Fossil fuels squeezed on two fronts in 2020: by rising wind and solar generation and falling demand due to COVID-19.
[London, 22 July 2020] A new report from climate think tank Ember shows that renewables generated 40% of the EU-27’s electricity in the first half of 2020, outperforming fossil fuels (34%) for the first time. As a result, power sector CO2 emissions fell 23%.
Renewable generation rose by 11% in the first half of 2020, compared to the same period last year. This was driven by growth in wind and solar (up 11% and 16% respectively), with new installations and favourable conditions during a mild and windy start to the year. Wind and solar have seen unprecedented market shares this year, generating 21% of Europe’s total electricity and reaching even higher penetration in Denmark (64%), Ireland (49%) and Germany (42%).
In comparison, hydro generated 13% of Europe’s electricity, rising by 12% compared to the same period last year due to wetter conditions in Nordic and Iberian regions. Bioenergy generated 6% of Europe’s electricity in H1-2020, however a small fraction of this (<15%) is generated by burning forest biomass to replace coal in power stations which should not be assumed to deliver the same climate benefits as renewables such as wind and solar. Despite this caveat, renewables – particularly wind and solar – have demonstrated their resilience, even during a crisis.
With steady growth in renewables generation, the market share remaining for fossil fuels was already being squeezed. This year the fossil industry was dealt a double blow, as the COVID-19 crisis saw a 7% drop in electricity demand that left them with even less to compete over. This resulted in an 18% drop in fossil fuel generation in the first half of 2020, compared to the same period last year.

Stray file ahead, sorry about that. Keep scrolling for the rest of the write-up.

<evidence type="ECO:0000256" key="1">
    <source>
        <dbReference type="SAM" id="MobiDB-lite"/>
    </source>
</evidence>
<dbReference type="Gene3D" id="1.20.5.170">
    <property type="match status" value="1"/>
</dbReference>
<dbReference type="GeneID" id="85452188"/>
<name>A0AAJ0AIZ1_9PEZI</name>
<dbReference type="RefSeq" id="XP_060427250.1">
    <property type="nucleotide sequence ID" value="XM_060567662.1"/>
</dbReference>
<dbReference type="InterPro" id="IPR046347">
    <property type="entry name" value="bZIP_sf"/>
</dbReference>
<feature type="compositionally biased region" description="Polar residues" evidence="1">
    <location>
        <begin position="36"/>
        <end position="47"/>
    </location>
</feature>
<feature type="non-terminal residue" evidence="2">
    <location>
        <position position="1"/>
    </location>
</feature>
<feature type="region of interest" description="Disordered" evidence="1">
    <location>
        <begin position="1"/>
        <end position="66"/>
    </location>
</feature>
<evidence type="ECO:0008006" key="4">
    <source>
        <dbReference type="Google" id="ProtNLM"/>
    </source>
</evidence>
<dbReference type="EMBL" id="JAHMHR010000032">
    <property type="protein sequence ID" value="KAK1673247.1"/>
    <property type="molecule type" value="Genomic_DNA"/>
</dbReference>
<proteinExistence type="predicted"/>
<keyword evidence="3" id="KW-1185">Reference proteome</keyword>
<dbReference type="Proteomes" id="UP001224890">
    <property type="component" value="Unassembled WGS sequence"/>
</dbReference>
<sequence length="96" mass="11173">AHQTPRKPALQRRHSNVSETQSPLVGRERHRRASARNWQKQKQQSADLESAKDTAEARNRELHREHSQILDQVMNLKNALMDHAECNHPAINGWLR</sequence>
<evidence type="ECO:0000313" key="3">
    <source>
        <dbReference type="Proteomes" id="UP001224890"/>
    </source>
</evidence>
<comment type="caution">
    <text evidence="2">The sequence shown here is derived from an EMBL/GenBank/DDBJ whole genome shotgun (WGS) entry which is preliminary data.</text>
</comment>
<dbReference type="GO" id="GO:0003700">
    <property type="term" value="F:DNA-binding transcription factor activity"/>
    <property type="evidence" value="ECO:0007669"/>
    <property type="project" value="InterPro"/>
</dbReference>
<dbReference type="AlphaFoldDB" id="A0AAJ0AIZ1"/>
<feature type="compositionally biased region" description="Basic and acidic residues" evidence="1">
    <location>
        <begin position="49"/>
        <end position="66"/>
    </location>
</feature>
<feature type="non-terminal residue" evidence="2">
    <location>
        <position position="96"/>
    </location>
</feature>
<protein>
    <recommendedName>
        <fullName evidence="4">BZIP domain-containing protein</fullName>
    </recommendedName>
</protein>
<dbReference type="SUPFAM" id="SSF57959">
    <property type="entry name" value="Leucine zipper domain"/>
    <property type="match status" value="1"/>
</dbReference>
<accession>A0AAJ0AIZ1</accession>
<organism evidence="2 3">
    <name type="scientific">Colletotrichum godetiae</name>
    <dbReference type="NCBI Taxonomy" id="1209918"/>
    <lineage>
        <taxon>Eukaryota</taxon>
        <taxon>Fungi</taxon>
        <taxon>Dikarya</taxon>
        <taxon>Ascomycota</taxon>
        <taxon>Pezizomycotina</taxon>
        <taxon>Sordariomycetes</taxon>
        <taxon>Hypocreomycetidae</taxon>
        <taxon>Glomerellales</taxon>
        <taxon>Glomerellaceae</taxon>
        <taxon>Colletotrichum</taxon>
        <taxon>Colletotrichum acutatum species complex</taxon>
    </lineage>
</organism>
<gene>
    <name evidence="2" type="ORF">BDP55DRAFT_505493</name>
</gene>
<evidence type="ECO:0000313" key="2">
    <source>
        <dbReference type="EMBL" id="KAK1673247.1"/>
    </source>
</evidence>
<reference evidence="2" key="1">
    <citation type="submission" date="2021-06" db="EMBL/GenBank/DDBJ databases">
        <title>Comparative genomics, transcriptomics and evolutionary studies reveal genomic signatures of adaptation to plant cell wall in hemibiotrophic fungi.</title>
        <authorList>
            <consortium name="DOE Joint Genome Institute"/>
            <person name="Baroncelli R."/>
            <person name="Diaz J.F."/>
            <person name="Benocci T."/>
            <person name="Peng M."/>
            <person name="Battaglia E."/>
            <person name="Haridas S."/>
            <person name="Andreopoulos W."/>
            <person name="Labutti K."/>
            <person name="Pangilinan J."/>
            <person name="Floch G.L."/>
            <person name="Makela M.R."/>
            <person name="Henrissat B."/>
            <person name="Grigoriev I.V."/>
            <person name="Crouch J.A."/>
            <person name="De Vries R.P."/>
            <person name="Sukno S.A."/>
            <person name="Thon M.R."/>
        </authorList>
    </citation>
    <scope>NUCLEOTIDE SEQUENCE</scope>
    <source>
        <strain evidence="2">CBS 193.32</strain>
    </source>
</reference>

As the most expensive source of electricity, coal took the brunt of this, falling by 32%, with hard coal generation falling by 34% and lignite (brown coal) falling by 29% compared to the same period last year. Coal generated just 12% of the EU-27’s electricity in the first half of 2020. Even gas generation registered a fall of 6%.
German coal was hardest hit, with generation collapsing 39%. For the first time, Germany produced less coal-fired electricity than Poland. Poland now generates as much coal-fired electricity as the remaining 25 EU countries (excluding Germany) combined, and unlike most other countries, including Germany, Poland does not have a plan to phase out coal. Its transition remains key for a carbon-neutral Europe.
Ember’s Senior Analyst, Dave Jones, said:
“This marks a symbolic moment in the transition of Europe’s electricity sector. For countries like Poland and Czechia grappling with how to get off coal, there is now a clear way out. The new European Green Deal will provide both new investment into wind and solar and also a route away from coal through the expanded Just Transition fund. This would help complete Europe’s transition from coal to clean electricity.”